BANDERA — Hooked on bull riding when he was 17, Paris High School graduate Terry Peek became hooked on chemistry as a student of former Paris Junior College president Bobby Walters. He ended up with a master’s degree in ag science from Sam Houston State University in Huntsville several years later.
Today he holds a PhD, is a retired community college vice president and past ExxonMobil Co. employee. Peek lives with his second wife, Dorene, on a golf course in the Texas Hill Country, where he is partners in a saw mill and dabbles in building furniture. He and his wife of 11 years, a former barrel racer, attend a half dozen rodeos a year including the National Finals in Las Vegas.
“Bull riding was the trail I was headed down as a student at Paris Junior College, in the 1960s” Peek recalled, explaining he was thinking about quitting college and following the rodeo circuit but his mother thought otherwise. “Bobby Walters got me off to a really good academic start, and now that I look back, I think the academics I went through served me well.”
For about 15 years, however, Peek followed the rodeo circuit on the weekends while teaching high school and later as a community college professor.
“I was making about 45 rodeos a year while living in Colorado when my family decided it was time to quit,” Peek said, explaining with a wife and two kids he could not quit his regular job and rodeo full-time. “But for about 15 years I won a lot of rodeos and made a lot of money.”
Peek recalled being behind the chutes at a local rodeo when he was 17, and someone asked if he wanted to ride a bull. Having experience breaking horses, he thought it was a good idea and said, “You bet.” He gathered up a cotton rope, wrapped it around the bull and stayed on for six seconds before he was bucked off. The next week he bought a bull rope and a pair of spurs, and his rodeo career began.
A junior in high school playing for legendary coach Raymond Berry, the young bull rider told his parents, Joe Bailey and Robbie Lee Peek, he wanted to quit football his junior year so he could enter more rodeos. Mother said, “no.”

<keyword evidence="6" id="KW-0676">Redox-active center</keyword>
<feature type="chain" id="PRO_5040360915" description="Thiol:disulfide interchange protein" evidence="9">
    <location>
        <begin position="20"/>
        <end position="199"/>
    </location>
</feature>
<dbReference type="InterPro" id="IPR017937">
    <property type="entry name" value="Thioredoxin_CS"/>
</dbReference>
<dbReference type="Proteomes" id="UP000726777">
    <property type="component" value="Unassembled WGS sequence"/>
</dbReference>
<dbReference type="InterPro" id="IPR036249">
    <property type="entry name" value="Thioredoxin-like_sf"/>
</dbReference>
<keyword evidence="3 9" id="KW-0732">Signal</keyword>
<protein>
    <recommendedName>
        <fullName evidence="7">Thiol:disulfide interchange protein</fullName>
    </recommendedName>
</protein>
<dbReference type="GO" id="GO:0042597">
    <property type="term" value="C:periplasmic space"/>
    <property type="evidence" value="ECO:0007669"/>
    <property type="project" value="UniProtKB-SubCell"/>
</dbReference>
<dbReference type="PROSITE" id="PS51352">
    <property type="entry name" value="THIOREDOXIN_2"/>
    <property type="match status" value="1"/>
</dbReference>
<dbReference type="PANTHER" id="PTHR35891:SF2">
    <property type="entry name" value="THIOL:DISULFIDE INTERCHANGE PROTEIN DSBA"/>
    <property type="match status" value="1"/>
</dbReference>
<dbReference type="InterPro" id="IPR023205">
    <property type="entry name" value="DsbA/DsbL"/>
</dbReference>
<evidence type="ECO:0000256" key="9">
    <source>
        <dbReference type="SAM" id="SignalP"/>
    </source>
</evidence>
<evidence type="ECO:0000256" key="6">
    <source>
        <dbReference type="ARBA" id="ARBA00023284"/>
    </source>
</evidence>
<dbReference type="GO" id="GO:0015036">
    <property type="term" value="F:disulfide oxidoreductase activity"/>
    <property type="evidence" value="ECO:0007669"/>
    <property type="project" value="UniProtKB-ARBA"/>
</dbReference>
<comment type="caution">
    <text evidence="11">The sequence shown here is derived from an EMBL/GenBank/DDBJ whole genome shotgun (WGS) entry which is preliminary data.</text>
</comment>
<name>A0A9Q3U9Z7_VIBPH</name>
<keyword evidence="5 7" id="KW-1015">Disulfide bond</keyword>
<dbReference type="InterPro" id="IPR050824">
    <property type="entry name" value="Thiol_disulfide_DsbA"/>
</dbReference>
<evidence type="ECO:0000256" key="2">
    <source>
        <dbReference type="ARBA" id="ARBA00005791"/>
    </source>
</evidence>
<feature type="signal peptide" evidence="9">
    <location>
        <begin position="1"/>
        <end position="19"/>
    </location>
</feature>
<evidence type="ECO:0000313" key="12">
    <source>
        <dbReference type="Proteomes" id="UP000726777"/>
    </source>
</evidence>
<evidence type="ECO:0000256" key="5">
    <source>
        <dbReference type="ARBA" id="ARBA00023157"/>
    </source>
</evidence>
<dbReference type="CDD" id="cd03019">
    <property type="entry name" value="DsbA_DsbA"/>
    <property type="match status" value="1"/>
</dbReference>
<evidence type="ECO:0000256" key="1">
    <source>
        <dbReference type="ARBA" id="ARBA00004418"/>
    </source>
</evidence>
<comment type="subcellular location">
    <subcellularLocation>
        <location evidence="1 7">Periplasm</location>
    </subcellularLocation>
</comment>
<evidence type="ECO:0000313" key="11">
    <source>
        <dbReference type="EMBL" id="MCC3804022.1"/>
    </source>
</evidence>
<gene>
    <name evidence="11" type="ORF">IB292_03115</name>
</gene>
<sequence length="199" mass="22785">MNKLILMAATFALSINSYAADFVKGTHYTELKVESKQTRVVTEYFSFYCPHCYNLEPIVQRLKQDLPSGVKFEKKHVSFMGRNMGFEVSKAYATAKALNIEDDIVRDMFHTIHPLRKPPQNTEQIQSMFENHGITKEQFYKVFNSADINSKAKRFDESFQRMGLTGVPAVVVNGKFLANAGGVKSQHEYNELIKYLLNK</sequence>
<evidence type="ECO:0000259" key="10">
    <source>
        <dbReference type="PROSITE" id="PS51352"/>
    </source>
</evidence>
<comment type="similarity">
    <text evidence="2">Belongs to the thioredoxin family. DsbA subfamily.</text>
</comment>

“She said I made a commitment to the team and to the coach, and I would complete both my junior and senior years,” Peek said. “I was never all that good in football and could not wait until the season was over my senior year; but, I learned a lesson about commitment.”
After attending Paris Junior College, he headed to Sam Houston State where he participated on the college’s rodeo team, qualifying for the College National Finals Rodeo in 1967 and 1968 and winning the ’67 season as Southern Region bull riding champion and placing third at the national finals that year. His coach, Sonny Sikes, was the winningest rodeo coach in collegiate competition at the time and his record still stands, Peek said. The two stay in touch, and Peek calls Sikes “a tremendous mentor and great supporter during my days of coaching rodeo teams.”
After a stint in the U.S. Marines, Peek returned to the rodeo while teaching agriculture in Coldspring, and coaching its high school rodeo team. After a couple of years in Coldspring, he spent five years in Cortez, Colorado, as ag teacher and rodeo coach. He rodeoed mainly in Colorado and Utah at the time, still making 40 or so rodeos a year.
After a 14-year stint with ExxonMobil Oil Co., he moved to Ft. Collins to work on his doctorate in ag science at Colorado State University, and then was on to Glenwood Springs for Colorado Mountain College as dean of community education. Later in life he would serve as vice president of community colleges in Farmington, New Mexico, Roseburg, Oregon and Wenatchee, Oregon.
At the insistence of his family, Peek quit rodeoing at age 35, but rode his last bull at age 49 during his tenure as professor and rodeo coach at Texas A&I in Kingsville, now Texas A&M - Kingsville. During an afternoon practice, the bull riders couldn’t stay on a bull, so Peek thought he would show them how it’s done.
“I rode that bull for eight seconds and then fell as I was getting off,” he said, explaining the bull stepped on him, breaking his pelvis. “I was pretty bright, but in a lot of areas of my life I didn’t have the right thought process going on.”
It was his second bull riding injury, having broke his neck in Houston in 1973 when a bull stepped on him.
“I didn’t think about quitting then,” Peek said. “All I thought about was letting my neck heal up and I was back riding bulls two months later. Yep. I was still young and still riding a lot of bulls and winning quite a bit of money.
“I just loved to ride bulls,” the cowboy concluded.